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A company that allegedly facilitated billions of spam calls is being sued by nearly every attorney general in the country for violating consumer protection and telemarketing laws, according to a complaint submitted Tuesday.
Avid Telecom, a Voice over Internet Protocol provider, facilitated more than 7.5 billion calls to numbers on the National Do Not Call Registry, according to a complaint filed by AGs from 48 states plus the District of Columbia. The complaint alleged that Avid facilitated more than 24.5 billion calls between December 2018 and January 2023, and more than 90% of those calls lasted less than 15 seconds, indicating they were likely robocalls.
The AGs name two Avid executives who also charged: CEO Michael Lansky and Vice President of Operations and Sales Stacey Reeves.
According to the complaint, Avid would sell phone numbers, data and dialing software that allowed customers to make bulk phone calls. By using Avid’s services, customers were allegedly able to spoof the area codes of their calls to match those of the recipients, making them more likely to answer.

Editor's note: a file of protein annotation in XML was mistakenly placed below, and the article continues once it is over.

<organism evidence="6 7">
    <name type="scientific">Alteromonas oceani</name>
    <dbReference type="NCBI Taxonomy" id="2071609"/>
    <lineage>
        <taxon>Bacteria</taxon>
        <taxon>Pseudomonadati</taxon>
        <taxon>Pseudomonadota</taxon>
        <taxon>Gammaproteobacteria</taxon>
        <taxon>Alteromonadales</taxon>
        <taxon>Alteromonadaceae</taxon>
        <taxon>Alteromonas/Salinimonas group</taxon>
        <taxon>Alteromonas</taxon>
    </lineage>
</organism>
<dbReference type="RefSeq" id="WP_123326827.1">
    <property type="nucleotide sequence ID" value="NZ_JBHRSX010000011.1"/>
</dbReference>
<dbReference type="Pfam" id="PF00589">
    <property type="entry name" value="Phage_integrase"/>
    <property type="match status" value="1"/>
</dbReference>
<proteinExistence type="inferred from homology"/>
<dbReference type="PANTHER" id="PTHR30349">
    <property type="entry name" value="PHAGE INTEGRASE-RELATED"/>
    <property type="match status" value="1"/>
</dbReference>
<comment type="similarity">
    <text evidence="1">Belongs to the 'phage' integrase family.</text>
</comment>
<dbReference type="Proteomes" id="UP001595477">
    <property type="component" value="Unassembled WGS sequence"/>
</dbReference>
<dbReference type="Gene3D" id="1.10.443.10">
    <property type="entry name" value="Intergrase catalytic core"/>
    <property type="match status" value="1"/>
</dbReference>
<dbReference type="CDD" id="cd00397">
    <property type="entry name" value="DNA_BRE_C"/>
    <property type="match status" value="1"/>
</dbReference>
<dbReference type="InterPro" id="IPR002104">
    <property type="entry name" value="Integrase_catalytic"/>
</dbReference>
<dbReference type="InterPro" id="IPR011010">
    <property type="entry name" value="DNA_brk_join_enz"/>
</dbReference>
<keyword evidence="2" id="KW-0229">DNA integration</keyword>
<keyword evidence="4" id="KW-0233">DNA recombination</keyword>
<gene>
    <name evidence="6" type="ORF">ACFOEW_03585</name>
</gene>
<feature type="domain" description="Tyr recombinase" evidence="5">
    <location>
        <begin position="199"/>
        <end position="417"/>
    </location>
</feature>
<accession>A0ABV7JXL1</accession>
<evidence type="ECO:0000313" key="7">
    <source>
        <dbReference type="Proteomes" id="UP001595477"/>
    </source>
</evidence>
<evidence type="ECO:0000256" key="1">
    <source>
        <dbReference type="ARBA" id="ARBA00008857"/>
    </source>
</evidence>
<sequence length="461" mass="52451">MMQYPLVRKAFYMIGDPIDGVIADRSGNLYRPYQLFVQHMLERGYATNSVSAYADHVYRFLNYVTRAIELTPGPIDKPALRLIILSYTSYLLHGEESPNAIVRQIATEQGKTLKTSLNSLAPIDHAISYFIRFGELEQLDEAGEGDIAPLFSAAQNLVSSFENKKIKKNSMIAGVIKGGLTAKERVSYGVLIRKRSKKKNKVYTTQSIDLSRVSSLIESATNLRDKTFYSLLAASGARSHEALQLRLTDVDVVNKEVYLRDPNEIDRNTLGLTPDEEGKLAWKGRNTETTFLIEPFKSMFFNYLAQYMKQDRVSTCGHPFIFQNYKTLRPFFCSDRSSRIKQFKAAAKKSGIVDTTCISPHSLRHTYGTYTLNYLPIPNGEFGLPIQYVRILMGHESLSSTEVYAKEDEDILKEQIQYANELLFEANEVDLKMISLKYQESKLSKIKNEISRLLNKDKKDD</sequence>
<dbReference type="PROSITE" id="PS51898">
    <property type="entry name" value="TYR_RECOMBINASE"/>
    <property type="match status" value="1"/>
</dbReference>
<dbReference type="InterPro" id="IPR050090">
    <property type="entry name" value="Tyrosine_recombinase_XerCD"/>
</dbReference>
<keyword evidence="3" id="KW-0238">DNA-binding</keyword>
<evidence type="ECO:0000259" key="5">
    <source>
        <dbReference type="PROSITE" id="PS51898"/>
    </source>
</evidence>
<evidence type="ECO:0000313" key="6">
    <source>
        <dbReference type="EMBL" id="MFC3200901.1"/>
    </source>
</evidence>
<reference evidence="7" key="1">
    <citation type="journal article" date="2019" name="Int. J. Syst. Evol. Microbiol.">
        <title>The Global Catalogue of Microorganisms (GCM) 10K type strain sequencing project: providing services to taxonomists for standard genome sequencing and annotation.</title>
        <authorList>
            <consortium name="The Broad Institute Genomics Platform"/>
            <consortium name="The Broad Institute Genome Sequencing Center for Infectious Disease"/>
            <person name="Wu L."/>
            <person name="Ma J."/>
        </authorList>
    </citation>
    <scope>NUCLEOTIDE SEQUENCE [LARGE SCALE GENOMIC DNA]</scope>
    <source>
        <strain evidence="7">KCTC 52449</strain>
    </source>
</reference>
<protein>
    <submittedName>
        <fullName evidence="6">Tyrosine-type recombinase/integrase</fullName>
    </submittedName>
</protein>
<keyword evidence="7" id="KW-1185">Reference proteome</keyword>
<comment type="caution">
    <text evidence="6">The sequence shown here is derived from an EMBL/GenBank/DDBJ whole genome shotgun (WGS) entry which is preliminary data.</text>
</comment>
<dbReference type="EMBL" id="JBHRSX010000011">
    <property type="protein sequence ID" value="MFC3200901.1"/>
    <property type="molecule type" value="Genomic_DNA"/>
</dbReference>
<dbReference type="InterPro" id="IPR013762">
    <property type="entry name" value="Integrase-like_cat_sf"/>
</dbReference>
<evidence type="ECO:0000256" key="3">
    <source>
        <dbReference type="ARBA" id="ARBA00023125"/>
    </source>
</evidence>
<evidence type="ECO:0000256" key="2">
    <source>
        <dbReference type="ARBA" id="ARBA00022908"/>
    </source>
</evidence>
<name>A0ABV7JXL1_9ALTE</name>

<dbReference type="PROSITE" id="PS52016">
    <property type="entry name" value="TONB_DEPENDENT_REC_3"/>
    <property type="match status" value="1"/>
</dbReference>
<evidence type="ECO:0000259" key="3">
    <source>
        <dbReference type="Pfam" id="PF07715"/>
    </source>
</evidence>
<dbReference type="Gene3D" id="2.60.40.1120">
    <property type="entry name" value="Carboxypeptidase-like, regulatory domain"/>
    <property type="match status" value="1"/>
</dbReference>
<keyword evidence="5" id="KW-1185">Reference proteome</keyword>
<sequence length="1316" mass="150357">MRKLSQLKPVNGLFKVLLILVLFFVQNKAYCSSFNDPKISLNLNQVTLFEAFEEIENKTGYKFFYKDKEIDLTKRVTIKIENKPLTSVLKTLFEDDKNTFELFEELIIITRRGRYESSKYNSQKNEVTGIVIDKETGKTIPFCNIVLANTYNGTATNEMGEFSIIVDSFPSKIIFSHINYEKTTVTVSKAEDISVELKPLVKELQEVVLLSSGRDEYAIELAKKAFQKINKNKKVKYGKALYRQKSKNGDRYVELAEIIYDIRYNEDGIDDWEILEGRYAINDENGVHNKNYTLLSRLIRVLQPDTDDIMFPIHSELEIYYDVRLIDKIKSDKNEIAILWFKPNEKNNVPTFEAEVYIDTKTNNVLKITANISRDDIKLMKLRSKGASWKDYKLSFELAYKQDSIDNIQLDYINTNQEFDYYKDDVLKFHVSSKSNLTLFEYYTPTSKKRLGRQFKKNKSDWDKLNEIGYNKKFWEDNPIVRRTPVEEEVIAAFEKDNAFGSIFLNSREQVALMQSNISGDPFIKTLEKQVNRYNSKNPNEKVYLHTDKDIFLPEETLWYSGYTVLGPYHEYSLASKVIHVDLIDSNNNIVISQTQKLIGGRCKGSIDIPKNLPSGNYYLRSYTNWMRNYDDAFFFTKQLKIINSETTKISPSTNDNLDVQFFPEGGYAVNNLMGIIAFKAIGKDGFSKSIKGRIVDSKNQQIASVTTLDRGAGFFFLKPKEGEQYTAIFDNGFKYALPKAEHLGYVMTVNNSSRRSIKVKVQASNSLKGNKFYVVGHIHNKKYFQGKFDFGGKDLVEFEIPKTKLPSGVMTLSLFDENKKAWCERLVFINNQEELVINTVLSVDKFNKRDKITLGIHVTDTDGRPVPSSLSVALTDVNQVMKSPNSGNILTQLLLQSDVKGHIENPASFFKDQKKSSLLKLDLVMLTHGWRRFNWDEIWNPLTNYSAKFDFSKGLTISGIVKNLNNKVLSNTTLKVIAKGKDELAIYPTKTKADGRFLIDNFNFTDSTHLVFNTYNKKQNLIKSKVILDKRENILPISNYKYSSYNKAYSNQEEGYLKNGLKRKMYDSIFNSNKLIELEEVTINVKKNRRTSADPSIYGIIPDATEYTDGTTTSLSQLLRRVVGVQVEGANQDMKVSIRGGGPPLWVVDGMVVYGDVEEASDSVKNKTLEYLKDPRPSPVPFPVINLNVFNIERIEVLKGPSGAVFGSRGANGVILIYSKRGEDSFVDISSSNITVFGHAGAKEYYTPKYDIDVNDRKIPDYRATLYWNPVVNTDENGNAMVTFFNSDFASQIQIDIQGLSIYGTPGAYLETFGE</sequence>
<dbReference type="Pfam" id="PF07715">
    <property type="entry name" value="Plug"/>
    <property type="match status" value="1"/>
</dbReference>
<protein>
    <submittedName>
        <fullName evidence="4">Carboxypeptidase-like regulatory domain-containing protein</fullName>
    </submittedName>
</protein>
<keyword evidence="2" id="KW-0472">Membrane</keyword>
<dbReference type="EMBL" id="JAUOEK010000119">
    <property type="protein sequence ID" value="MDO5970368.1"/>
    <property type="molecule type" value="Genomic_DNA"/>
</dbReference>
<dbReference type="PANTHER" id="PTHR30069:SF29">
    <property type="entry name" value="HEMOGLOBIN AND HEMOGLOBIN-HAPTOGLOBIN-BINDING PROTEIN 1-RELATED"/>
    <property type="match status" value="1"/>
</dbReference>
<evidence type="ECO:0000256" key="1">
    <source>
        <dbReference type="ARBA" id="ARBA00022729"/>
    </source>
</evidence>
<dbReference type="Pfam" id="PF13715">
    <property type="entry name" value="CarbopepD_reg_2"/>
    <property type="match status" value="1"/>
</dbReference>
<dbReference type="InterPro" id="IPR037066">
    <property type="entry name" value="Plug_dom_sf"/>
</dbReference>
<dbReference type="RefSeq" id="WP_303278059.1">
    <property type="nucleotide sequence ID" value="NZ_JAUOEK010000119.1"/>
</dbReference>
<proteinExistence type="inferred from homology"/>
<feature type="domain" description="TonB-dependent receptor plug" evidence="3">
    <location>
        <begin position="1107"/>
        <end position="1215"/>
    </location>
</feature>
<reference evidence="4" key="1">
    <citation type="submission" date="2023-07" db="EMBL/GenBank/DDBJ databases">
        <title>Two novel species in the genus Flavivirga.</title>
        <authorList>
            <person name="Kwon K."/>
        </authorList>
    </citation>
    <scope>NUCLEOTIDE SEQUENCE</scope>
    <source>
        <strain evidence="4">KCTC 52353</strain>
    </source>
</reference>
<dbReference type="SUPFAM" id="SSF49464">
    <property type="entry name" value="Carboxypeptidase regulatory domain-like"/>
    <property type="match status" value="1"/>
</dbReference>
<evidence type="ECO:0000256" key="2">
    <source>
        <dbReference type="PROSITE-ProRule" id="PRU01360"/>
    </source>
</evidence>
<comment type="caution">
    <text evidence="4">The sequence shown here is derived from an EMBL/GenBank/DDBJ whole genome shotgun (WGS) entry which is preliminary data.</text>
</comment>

Calls allegedly facilitated by Avid included fraud on the Social Security Administration, Medicare, auto warranties, Amazon, lowering credit card interest rates and more.
A group appointed by the Federal Communications Commission to notify providers of suspected illegal robocalls sent at least 329 messages to Avid about the suspected spam, the AGs allege. But Avid allegedly ignored the warnings.
The lawsuit is a result of the work of a bipartisan Anti-Robocall Multistate Litigation Task Force, which prosecutes high volumes of robocall cases.
“Contrary to the allegations in the complaint, Avid Telecom operates in a manner that is compliant with all applicable state and federal laws and regulations,” Avid said in a statement. “The company has never been found by any court or regulatory authority to have transmitted illegal traffic and is prepared to meet with the Attorney General, as it has done on numerous occasions in the past, to further demonstrate its good faith and lawful conduct.”
Avid said it is “disappointed” the AGs did not convey their concerns directly before filing the lawsuit. It said it would “vigorously defend itself and assert its rights and reputation through the legal process.”
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